Shareholder Friendliness

The marquee advantage Quality Systems possesses over Mediware is its voluptuous dividend, 3.8% as of this writing. Mediware does not pay a dividend. Quality's dividend is a bit tenuous, representing 68% of free cash flow over the past 12 months and averaging nearly 70% over the past 5 years, both high ratios. Neither company is particularly dilutive with stock options - both have increased share count at less than 2% over the past 5 years.

Quality's dividend clearly gives that stock an edge in this particular category.


Another virtual toss-up here. Valuing by P/E ratio, it's almost a wash with QSII at 15 and MEDW at 16.5. Using an EBIT/Enterprise Value, again it's close with QSII at 11.7% and MEDW at 11.4%. Both stocks are cheap against their peers and historical averages. For example, sector leader Cerner (CERN) trades at P/E of 35 and an EBIT/EV of 4.5%, and the 5-year EBIT/EV averages for QSII and MEDW are 5.9% and 7.4% respectively. Neither stock has an edge here, either!


I would consider the comparison almost a perfect wash up to this point. In fact, MagicDiligence believes either stock is a great current Magic Formula® choice.

There are a few more concerns about Quality Systems. Last quarter they missed expectations and management withdrew guidance, never an encouraging sign. Influential shareholder Ahmed Hussein has been on a 5 year crusade to get the company's board replaced, and is at it again this year.

Finally, Mediware plays in some more specialty areas than Quality Systems. Quality's products are general purpose electronic health record (EHR) management systems, which compete directly with the primary products of the "big boys" like Cerner and McKesson (MCK). While some of Mediware's products are duplicated in modules from these competitors, Mediware can boast of some pretty impressive clients - like the Red Cross, U.S. Military, and Johns Hopkins - that are a testament to the quality and value their products offer over the competition.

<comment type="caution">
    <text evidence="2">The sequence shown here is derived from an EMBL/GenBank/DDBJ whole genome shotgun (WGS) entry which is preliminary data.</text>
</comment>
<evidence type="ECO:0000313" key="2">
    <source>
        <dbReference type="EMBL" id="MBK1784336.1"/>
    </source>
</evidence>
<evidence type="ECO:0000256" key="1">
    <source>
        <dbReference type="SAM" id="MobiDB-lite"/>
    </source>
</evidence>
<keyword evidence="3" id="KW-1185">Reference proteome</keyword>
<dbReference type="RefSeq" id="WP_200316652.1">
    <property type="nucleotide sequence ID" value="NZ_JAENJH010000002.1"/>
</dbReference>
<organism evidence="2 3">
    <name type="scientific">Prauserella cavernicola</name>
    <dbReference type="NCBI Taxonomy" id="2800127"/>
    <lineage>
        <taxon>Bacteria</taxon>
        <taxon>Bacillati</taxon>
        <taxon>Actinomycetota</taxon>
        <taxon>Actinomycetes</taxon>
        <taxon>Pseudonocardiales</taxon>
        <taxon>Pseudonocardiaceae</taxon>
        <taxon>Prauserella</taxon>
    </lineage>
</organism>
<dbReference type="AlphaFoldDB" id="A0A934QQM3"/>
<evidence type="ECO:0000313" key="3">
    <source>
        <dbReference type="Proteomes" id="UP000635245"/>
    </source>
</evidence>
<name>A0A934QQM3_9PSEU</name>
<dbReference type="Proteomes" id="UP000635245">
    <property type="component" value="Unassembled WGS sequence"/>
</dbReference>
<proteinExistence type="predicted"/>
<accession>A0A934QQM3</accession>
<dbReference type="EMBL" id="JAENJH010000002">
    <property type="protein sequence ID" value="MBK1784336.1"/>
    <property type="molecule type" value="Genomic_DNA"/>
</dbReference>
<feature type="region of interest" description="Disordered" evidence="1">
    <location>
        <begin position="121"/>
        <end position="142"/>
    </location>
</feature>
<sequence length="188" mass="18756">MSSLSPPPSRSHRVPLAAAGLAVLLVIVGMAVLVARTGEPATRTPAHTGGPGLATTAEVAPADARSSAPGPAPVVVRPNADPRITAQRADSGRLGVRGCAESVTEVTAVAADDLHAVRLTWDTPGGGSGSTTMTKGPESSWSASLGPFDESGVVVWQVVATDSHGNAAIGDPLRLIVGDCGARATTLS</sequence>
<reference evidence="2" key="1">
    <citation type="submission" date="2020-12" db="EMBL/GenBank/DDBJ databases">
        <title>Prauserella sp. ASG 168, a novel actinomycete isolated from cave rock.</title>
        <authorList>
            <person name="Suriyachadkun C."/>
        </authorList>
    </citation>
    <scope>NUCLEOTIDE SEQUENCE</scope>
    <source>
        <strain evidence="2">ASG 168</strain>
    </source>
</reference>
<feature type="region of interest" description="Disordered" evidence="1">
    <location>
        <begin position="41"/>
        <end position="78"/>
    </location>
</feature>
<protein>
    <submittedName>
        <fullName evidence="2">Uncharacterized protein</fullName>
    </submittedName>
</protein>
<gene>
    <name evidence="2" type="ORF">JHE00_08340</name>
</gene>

For these reasons, Mediware eeks out a victory in this comparison.

Steve owns no position in any stocks discussed in this article.


1 Comments – Post Your Own

#1) On October 09, 2012 at 5:12 PM, MrMusing (< 20) wrote:

I have two comments about the electronic medical records saving lots of money. 

1. Japan spends about a third of what we do on health care and their quality of care is much better than ours. This recent study shows Japan has a very low implementation of EMR software (from PubMed) - "The percentage of institutions that had introduced EMR as of February 2007 was 10.0% for hospitals and 10.1% for clinics. Even the percentage for hospitals with 400 or more beds was just 31.2%, illustrating that the government's target had not been reached. The most common reason given for not introducing EMR was: "The cost is high" which was observed in 82.0% of hospitals. It was considered that the introduction of EMR could improve 'inter-hospital networks', and 'time efficiency for physicians' by around 45% and 25% of hospitals, respectively. 

I can see how the government stimulus of $20B has helped a great deal but I don't know how much money this will save because of my second point below.

2. I know this is one data point but my doctor was complaining about how he would like to tie all his patient information together and the software company I worked for was going to build it for him (in 2004). We got a high level understanding of what he wanted and then we looked at his existing systems, since he had a computer in his office. It turns out the hospital he is affliated with, already has EMR software on it but his claim was he didn't know anything about it. We passed on the project.

One bonus point, I also worked for a very large health care provided and they have spent over $2 billion, yes billion on EMR development and implementation, it will be a long time before they earn that investment back with cost savings.